CAREER TO DATE
Baker had one chance at a prolonged starting career at Notre Dame despite Fisher and Alt bearing down behind him. His headstart was mitigated by the loss of strength and conditioning effectiveness felt by freshmen across the country in 2020; Baker quite literally could not log the 12 months of intense weight-room work that is a pillar for freshman offensive linemen. That made it less surprising when Fisher beat out Baker for the starting left tackle gig in 2021, making Fisher the second freshman to ever start on the Irish offensive line in a season opener, but then a meniscus tear in that very first half sidelined Fisher until the bowl game. Current senior, then-sophomore, Michael Carmody stepped in for Fisher until a sprained ankle forced Baker into action.

Alas, a concussion ended Baker’s starting cameo two games later, two games with middling success but encouraging enough success given Baker was a sophomore, as well. Alt then took over, and the rest has become history.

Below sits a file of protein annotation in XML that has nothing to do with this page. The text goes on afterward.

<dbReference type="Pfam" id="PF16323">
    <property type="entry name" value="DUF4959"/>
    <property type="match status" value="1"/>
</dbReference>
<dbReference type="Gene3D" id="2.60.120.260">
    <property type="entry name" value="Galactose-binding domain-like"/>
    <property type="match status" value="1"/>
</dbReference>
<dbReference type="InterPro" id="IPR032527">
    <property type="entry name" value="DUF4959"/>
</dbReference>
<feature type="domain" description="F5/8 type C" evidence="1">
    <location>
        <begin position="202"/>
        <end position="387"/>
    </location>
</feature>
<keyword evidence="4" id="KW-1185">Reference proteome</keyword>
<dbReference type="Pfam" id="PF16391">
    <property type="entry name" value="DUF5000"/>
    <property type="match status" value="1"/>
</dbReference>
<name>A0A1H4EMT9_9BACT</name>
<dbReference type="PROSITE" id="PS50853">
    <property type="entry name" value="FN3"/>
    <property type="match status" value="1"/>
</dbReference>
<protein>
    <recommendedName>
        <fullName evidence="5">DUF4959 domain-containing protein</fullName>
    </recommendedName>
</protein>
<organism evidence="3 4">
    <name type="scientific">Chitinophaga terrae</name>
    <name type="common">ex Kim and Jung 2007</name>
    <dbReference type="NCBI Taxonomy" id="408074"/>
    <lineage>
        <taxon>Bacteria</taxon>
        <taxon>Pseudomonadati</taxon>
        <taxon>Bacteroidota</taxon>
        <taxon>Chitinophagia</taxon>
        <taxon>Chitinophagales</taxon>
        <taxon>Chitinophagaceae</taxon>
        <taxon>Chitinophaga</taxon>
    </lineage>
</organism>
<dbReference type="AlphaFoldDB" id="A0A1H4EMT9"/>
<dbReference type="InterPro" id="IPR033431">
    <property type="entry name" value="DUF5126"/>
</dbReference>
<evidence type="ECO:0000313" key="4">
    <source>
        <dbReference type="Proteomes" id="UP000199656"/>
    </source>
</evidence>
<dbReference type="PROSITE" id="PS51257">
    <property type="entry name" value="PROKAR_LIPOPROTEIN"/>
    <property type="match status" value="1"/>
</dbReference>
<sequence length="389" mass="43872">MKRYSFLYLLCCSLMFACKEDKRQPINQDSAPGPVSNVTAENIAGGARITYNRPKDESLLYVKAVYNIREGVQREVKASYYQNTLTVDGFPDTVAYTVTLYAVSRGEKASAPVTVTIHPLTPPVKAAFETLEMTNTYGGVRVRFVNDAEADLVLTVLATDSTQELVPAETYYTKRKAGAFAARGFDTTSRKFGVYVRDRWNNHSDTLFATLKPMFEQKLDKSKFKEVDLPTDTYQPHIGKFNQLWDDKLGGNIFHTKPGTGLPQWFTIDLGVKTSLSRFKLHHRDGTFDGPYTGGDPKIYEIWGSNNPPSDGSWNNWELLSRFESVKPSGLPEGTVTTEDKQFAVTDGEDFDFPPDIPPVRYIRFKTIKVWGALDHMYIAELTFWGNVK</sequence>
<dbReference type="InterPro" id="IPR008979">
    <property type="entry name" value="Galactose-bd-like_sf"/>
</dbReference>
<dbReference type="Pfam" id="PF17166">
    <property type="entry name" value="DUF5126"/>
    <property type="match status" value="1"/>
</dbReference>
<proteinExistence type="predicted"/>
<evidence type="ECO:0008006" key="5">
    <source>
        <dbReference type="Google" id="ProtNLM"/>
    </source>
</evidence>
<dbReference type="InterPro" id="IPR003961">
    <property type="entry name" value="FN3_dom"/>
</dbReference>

Baker missed just one week due to the concussion, but Alt was already off to the races.

2020: 2 games.
2021: 11 games, 2 starts.
2022: 13 games as a reserve, largely as field-goal protection.

NAME, IMAGE, LIKENESS
The life of an offensive lineman at Notre Dame has long seemed an enviable one: Eat effectively as much as you want, have a built-in close friend group of about a dozen other behemoths, dodge most of the spotlight that can make being a top-tier football player less enviable.

Scroll to the third photo in this Instagram post and see a few examples of that: Having fun at a minor league baseball game with other offensive linemen. Look closer, and realize Baker towers behind comedian Bret Kreischer, who while only 6-foot has made some of his fame on being a rather robust individual, himself.

On that note, the previous entry in this “99-to-0” series was on No. 83 Jayden Thomas, a junior receiver often referred to as a tight end last season by broadcasters. They were imprecise in that description, but their reasoning was clear. Thomas is a wide-bodied target. And now realize Baker stands 6.5 inches taller than Thomas and weighs 90 more pounds.

QUOTES